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1 item from 1998

Film review:'Wilde'

1 May 1998 | The Hollywood Reporter | See recent The Hollywood Reporter news »

Despite fine performances by Stephen Fry and Jude Law, "Wilde" is a disappointingly predictable and uninvolving film portrait of Victorian wit and writer Oscar Wilde, who was imprisoned for being homosexual.

The Sony Pictures Classics limited release is a tony entry in the presummer sweepstakes, but it lacks a compelling point of view and resorts to hoary melodramatics, and the dialogue is often painfully earnest. An initial flurry of boxoffice interest, buoyed by admiring reviews, will not last long.

"Wilde" opens with the long-haired, flamboyant dresser Oscar (Fry) lecturing miners in Colorado, circa 1882. On his return to England, he woos and weds the beautiful Constance (Jennifer Ehle) and appears ready to settle down into a literary career.

Enter Robert Ross (Michael Sheen), a house guest who seduces Oscar and starts scandalmongers talking. With his Irish mother (Vanessa Redgrave) on his side, Oscar leads a double life -- devoted husband and covert homosexual -- while his career successes make him a celebrity.

At the premiere of his play "Lady Windermere's Fan", Oscar meets and instantly falls for handsome young sonnet writer Lord Alfred Douglas Law), causing Ross much pain. But nothing rivals the vicious reaction of Douglas' homophobic father, the Marquess of Queensberry (Tom Wilkinson), who eventually brings about Oscar's downfall and imprisonment in 1895.

While one learns a little about the man (he read prodigiously at a fast rate and had a poet's precise memory), there's not enough spontaneity to many of the exchanges. Most of the time, Oscar comes off as a walking omnibus of classical quotations, as if he's always playing to an audience, while supporting characters talk about him with the measured insight of an undergraduate lecture on the subject.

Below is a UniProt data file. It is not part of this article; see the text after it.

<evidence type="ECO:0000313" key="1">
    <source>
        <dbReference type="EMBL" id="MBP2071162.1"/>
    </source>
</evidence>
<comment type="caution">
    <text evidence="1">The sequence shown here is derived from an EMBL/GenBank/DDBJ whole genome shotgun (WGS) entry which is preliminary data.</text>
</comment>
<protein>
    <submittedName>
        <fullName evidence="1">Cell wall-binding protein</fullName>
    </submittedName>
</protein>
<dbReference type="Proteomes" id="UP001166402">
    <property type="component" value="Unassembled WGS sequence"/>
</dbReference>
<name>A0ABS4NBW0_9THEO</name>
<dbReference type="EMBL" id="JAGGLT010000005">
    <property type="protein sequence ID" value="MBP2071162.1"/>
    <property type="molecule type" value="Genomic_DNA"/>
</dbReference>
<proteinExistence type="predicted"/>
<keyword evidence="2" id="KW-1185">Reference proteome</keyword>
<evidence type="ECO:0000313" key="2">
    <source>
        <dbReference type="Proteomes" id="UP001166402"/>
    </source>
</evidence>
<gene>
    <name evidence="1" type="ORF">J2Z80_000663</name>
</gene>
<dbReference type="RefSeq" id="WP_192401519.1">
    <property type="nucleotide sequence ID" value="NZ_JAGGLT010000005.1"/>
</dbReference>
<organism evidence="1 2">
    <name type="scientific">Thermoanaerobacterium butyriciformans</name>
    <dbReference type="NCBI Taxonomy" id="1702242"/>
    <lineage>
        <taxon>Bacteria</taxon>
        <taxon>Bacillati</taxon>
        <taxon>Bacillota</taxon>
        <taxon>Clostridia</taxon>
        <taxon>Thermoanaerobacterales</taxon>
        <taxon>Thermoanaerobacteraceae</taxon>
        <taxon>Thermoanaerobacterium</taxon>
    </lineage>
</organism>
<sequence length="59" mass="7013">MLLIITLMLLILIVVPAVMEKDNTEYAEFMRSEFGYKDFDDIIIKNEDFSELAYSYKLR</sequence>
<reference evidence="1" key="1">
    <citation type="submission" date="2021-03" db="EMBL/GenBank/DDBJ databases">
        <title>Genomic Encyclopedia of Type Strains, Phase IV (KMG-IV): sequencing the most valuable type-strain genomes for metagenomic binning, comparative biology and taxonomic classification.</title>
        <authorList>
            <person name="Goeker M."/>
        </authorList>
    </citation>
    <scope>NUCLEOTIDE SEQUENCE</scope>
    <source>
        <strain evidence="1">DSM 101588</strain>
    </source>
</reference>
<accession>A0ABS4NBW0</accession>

At the center of it all, Fry is a dignified, comfy presence, but he's often upstaged by Law playing the spoiled, showoff Douglas with sizzling charisma. Sheen registers strongly in his scenes, and Wilkinson is suitably menacing as the heavy.

Director Brian Gilbert ("Tom & Viv") and crew have mounted a handsome widescreen production on a limited budget, with locations including London's Athenaeum Club, Somerset House and Oxford Prison.


Sony Pictures Classics

Dove International presents

a Samuelson production

Director: Brian Gilbert

Producers: Marc Samuelson, Peter Samuelson

Screenwriter: Julian Mitchell

Executive producers: Michiyo Yoshizaki,

Michael Viner, Deborah Raffin,

Alex Graham, Alan Howden

Director of photography: Martin Fuhrer

Production designer: Maria Djurkovic

Editor: Michael Bradsell

Costume designer: Nic Ede

Music: Debbie Wiseman

Casting: Sarah Bird



Oscar Wilde: Stephen Fry

Lord Alfred Douglas: Jude Law

Lady Speranza Wilde: Vanessa Redgrave

Constance Wilde: Jennifer Ehle

Robert Ross: Michael Sheen

Marquess of Queensberry:Tom Wilkinson

Running time -- 117 minutes

MPAA rating: R


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